The official student newspaper of University of Wisconsin-Eau Claire since 1923.

The Spectator

The official student newspaper of University of Wisconsin-Eau Claire since 1923.

The Spectator

The official student newspaper of University of Wisconsin-Eau Claire since 1923.

The Spectator

    It never stops


     The answer to boredom and discontent in college culture could easily be solved by spending time in front of a TV or going out with friends.


    However, when simple solutions like that just don’t make the cut, consider what senior Ben Jonas did this past summer — take a canoe packed with supplies and make your way down the Mighty Mississippi.

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    Jonas paddled from Eau Claire to New Orleans for 39 days in canoes and kayaks during his summer vacation earlier this year.


    “I looked out of (my house’s window) and thought, ‘I wonder if that (the Chippewa River) goes to the Mississippi?’” Jonas said.


    He said he wanted to drop out at one point and the spark to set sail came from a discontent with his school career. However, he thought twice about it, as he did not want to bring grief to his parents.


    “If I’m going to drop out, at least I should do something cool,” he said.


    Planning and packing


    “We were actually sitting down in the living room of our house and Ben brought up the idea,” Jonas’ roommate Ben Ludamen said. “I just thought it was one of his ideas and was not really gonna go through with it.”


    Jonas’ other roommate, Clark Etten, said he thought the idea was “really cool.”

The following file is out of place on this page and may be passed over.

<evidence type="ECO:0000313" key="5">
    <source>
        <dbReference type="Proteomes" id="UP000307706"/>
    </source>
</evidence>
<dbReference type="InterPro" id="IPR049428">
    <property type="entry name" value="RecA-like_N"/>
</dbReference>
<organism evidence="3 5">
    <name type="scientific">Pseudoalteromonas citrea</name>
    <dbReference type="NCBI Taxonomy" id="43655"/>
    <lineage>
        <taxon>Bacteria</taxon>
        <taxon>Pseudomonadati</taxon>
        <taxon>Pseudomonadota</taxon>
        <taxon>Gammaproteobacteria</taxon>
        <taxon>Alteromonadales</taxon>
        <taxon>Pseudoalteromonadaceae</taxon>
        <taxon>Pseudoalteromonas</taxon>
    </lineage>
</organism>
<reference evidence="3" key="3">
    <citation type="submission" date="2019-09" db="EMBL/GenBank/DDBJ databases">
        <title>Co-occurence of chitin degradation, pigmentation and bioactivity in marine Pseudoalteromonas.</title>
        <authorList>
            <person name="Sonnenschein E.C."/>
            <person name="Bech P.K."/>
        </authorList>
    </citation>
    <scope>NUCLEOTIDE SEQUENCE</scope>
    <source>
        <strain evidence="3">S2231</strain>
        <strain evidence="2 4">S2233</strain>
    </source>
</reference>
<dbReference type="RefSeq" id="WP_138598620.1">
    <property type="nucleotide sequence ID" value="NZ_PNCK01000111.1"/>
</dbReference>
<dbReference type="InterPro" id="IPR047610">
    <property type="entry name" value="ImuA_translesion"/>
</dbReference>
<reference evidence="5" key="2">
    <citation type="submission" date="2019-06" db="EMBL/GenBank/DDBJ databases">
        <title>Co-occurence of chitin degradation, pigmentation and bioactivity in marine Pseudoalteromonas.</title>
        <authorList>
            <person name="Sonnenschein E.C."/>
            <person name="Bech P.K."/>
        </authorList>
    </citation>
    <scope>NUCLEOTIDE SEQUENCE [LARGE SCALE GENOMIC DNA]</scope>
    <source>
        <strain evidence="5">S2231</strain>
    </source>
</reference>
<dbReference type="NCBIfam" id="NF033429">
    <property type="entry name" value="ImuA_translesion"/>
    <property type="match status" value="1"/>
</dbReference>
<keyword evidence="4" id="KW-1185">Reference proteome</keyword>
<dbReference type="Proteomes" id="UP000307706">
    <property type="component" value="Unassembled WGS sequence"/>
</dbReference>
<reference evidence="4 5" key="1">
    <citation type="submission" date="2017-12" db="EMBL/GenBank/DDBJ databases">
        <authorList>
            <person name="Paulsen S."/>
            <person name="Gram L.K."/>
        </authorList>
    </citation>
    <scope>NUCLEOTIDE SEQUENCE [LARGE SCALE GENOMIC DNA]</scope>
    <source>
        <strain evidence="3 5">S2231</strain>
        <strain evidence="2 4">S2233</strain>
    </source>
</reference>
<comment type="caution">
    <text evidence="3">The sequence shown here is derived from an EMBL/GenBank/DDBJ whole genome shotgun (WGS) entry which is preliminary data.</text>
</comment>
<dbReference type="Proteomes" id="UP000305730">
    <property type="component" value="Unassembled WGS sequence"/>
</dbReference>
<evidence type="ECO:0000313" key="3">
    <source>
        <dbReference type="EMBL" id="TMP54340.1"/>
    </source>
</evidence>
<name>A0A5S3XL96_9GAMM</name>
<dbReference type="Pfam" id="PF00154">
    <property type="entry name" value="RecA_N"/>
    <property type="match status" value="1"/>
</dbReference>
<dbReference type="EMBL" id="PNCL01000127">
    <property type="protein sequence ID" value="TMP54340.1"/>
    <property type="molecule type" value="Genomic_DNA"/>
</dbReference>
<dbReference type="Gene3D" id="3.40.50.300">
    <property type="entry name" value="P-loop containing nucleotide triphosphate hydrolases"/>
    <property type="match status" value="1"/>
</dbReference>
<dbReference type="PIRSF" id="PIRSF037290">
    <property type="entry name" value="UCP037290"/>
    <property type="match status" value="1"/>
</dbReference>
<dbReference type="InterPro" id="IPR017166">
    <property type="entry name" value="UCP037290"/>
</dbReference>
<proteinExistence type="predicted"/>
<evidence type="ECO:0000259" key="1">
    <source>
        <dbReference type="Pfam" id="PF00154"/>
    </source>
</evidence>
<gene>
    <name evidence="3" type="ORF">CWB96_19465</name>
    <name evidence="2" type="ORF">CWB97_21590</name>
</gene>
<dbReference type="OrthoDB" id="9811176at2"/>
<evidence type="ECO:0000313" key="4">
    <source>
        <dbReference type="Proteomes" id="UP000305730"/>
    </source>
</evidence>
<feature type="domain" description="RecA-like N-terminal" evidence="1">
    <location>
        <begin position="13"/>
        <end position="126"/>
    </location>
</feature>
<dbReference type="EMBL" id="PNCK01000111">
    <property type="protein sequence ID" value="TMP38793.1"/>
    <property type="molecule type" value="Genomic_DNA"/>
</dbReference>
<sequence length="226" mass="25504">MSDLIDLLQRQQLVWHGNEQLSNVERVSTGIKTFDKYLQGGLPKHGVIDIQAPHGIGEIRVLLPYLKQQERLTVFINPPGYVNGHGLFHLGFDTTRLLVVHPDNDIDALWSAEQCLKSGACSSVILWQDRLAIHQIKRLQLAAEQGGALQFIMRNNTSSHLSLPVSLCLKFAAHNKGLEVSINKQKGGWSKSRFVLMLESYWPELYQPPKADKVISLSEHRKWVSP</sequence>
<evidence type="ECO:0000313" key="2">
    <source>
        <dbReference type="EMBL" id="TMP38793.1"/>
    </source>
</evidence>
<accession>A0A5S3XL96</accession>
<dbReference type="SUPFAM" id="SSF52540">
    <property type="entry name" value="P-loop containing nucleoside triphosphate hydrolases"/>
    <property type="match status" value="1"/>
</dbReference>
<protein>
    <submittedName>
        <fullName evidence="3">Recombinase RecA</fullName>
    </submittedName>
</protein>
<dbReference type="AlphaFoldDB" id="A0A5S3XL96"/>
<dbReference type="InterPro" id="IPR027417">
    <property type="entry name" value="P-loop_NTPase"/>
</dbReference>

“A lot of people were really skeptical,” he said. “But when (Ben) set his mind to it, I figured that he’d do it.”


    Ludamen added that a week or two before Jonas left, he was still serious.


    “I started believing him more, and then Ben got his stuff together,” he said.


    To prepare, Jonas said he looked up how to pass through lock and dams and where mile markers were. He packed an old tent, rain gear and a canoe. He bought food in bulk, then loaded up his canoe and left.




    Jonas cruised down the river through Wisconsin past La Crosse before he came to the edge of Iowa and met
    Danny Rees.


    Rees, originally from Mississippi, said he heard about Jonas before they even met.


    “I was at a lock and dam they said there was a guy in front of him in a canoe,” Rees said. “I knew I’d catch him.”


    It was in Fulton, Iowa, where Rees and Jonas met for the first time.


    “I think when you’re on the river, your perception is based only on that they’re doing the same thing as you,” said Rees, “so you have something in common right off the bat.”


    “Ben was coming down the hill — wasn’t near his canoe, bopping off this hill and had this smile on his face,” Rees added. “He had a nice smile, and I asked him if we wanted to go get food. I think he was more wary of me than I was of him — he had a big huge knife, and I made a joke about it.”


    Jonas said the two talked for most of the day and night and established a connection.


    “He gave me his number and told me to call him up when I hit Missouri, Jonas said of Rees. “We had this really good understanding of each other.”


    As Jonas continued on, an older couple stopped him and offered him a place to stay. Although apprehensive, Jonas accepted the offer — which included hot food, games of pool, a shower and a copy of “The Grapes of Wrath.”


    “It was just amazing … this feeling over came me … ‘what is going on? I’ve been out in the wilderness for 14 days and all of the sudden I’m in this house playing pool!’ And I wanted to bring a book when I started, but I didn’t bring one,” he said.


    Weathering through storms and wilderness, Jonas finally crossed the border into Missouri. As he neared the halfway mark, he said he stopped in towns along the way and encountered wildlife up close, including the chance to pet small deer.


    But the joy of petting baby animals or seeing Mark Twain’s hometown didn’t match up to the feeling of seeing a bright-lit skyline as the sun went down on the 18th day.


    St. Louis